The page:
Today’s Reflection is about Istanbul, and a lesson from a vendor at the Grand Bazaar.
Istanbul. A city of extremes, of East meets South meets West. An old veiled woman selling flowers on the street, waiting for clients, almost falling asleep occasionally, and talking on the cell phone. A young, stylishly-dressed man in a cafe, sipping a traditional Turkish tea, with an iPhone beside him, counting Muslim prayer beads while smoking a nargila. Heavy traffic of buses, taxis, and cars, with a vendor pushing a cart of goods to sell right in the middle of the lane.
“The arc of the moral universe is long, but it bends toward justice.” – Martin Luther King
Istanbul. Vibrant, alive, noisy, hot, crowded, loud, beautiful and charming in its extremes, ancient and modern at once, Strangely, I feel very much at home here, wondering the streets and enjoying the many experiences this place has to offer.
One of the absolute “musts” while here is to explore the Grand Bazaar, a city in and out of itself. A maze of little alleys that are focused on selling anything and everything, beyond what one finds everywhere else in the city. This Bazaar is definitely Grand, and – as crowded, sparkling, and noisy as it is – it is enticing one to keep coming back again and again, entering from a different alley and being lost in the maze of endless stores of jewelry, leather, lamps, clothes, spices and sweets, modern and traditional musical instruments, and who knows what else.
One would think that in such a bazaar, the vendors try to cheat and scam the innocent tourists as much as possible. I have certainly had such experiences in other parts of the world, and in some way, was prepared to be on alert here too. We stopped at one store and bought a few beautiful silk scarves, as gifts to a few friends back home. Negotiation and a friendly conversation is always a part of the culture and the vendors expect one to participate, which we did. Eventually agreeing on the items and the price, we paid and left the store. Shortly afterwards, we saw the vendor running after us, telling us that we paid too much. Turns out we got confused with the currency, and instead of 50 Turkish Liras, gave him 50 Euros. The bills just looked similar to us, yet not to him. He returned the euros, explaining that it is not a good thing for him to keep money that was not earned in a clean and honest way.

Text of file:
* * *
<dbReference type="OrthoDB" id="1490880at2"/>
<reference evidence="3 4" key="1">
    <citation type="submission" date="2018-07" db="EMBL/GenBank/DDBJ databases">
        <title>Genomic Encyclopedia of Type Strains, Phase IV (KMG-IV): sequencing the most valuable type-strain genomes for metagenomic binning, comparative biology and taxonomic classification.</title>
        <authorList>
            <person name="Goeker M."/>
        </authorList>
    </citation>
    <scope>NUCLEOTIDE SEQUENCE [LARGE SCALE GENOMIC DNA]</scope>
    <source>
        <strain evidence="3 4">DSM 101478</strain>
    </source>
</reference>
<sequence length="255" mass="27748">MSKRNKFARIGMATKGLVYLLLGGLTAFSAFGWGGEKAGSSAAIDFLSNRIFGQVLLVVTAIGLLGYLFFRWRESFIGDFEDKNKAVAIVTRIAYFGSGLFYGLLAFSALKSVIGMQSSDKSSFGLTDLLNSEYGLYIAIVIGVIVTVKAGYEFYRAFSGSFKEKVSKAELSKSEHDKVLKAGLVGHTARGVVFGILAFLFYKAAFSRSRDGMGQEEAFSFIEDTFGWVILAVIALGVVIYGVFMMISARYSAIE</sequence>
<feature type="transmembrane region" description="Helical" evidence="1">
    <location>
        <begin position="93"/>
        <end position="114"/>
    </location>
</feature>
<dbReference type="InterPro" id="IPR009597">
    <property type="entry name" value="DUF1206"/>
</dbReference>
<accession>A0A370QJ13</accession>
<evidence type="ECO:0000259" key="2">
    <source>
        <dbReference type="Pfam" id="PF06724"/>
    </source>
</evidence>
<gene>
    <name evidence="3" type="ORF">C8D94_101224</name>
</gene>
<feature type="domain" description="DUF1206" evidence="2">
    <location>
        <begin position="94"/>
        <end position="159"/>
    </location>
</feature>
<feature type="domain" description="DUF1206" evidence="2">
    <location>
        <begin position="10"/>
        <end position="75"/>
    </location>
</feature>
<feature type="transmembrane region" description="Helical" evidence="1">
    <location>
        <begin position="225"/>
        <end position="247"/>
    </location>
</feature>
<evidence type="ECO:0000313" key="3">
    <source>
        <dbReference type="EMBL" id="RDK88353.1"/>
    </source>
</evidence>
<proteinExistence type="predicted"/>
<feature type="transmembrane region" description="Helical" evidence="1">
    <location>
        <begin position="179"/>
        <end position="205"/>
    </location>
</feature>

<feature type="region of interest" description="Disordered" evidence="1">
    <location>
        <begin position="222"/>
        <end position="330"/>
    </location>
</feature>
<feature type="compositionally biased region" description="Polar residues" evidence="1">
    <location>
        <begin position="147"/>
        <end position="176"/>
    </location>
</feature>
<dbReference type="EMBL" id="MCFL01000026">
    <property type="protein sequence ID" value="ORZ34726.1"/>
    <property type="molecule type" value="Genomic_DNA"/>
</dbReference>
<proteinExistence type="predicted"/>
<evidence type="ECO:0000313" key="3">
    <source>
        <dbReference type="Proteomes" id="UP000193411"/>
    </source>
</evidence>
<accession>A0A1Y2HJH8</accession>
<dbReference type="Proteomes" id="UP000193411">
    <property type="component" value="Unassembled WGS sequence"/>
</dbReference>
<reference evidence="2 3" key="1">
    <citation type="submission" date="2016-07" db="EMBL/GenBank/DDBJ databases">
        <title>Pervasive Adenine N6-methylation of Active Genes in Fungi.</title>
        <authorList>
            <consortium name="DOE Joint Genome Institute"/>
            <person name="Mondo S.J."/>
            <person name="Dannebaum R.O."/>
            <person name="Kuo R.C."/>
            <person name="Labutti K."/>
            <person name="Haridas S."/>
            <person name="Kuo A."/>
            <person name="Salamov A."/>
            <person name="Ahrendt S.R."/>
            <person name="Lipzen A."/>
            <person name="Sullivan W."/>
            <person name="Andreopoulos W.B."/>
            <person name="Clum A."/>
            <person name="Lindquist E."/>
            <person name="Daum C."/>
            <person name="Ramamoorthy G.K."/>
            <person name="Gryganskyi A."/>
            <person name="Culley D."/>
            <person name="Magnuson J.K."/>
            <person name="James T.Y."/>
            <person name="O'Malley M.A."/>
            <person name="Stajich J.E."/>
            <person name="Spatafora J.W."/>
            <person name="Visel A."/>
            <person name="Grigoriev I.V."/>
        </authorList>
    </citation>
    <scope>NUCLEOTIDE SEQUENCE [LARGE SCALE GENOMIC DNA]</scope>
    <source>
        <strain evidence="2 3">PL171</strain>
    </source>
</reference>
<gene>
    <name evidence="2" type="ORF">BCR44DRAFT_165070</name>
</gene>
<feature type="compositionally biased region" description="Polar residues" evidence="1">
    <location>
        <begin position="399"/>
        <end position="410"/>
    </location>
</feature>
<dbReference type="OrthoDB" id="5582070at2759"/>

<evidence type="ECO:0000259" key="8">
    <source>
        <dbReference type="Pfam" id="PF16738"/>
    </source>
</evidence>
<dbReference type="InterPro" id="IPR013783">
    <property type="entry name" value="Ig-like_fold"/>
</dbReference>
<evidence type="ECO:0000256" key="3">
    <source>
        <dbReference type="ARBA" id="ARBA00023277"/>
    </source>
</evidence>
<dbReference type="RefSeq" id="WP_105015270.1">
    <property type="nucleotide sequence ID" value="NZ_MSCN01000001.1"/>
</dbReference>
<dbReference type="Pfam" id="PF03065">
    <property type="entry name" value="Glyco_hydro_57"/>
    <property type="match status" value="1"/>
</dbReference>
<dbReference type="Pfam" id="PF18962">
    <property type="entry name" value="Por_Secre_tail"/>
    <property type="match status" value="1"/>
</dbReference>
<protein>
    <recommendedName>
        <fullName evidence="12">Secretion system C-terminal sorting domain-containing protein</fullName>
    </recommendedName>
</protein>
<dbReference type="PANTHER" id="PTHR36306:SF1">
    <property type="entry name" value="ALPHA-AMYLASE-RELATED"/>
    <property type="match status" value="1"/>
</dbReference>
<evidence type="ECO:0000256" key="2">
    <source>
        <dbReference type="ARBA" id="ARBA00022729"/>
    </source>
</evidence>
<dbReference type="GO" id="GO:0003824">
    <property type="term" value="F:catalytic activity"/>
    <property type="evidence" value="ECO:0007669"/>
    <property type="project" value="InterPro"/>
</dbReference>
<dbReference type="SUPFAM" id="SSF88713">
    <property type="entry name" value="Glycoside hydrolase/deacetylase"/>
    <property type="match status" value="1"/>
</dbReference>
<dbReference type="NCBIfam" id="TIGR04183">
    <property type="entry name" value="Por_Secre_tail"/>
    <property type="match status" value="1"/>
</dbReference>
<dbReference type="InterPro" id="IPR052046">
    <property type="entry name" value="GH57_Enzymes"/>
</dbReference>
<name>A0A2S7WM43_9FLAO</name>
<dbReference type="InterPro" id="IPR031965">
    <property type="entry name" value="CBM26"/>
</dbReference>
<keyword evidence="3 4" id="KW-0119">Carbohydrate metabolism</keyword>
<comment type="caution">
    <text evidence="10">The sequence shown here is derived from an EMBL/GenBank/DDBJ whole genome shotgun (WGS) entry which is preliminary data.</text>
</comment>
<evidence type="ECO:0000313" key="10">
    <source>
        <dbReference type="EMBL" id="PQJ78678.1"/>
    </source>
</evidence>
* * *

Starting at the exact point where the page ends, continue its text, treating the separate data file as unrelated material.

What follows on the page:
You think that because you understand “one” that you must therefore understand “two” because one and one make two. But you forget that you must also understand “and.” – Sufi teaching story
The vendors in the bazaar are also very persistent in inviting one in to peruse their goods. They smile, talk, ask us where we are from, and explain in their many creative and often-fun ways why our life is going to be incomplete without something from their store. It is a form of a game, and for the most part, we enjoyed engaging in it as we passed through the many offers to buy rings, carpets, leather, and antique ceiling lamps, among other things.
On an occasion, though, such ongoing enticement gets tiring, and I used my usual Canadian “I am just looking” (when I don’t want to be “bothered”) in one of the stores I was merely passing by. The vendor simply replied, with a smile, “I am just selling.”
“Light is not morally superior to darkness.” – Gregg Levoy
This seemingly simple statement hit me quite strong, and stayed for a while. It invited me to examine my perspectives on selling and buying, on different ways of life, on power and privilege, on simplicity and humility, and on cross-cultural differences. Perception is indeed everything, and changing mine allows me to be a bit more open, hopefully-aware, and tolerant of others’ ways of life..
A sunny week to you all, inside and out.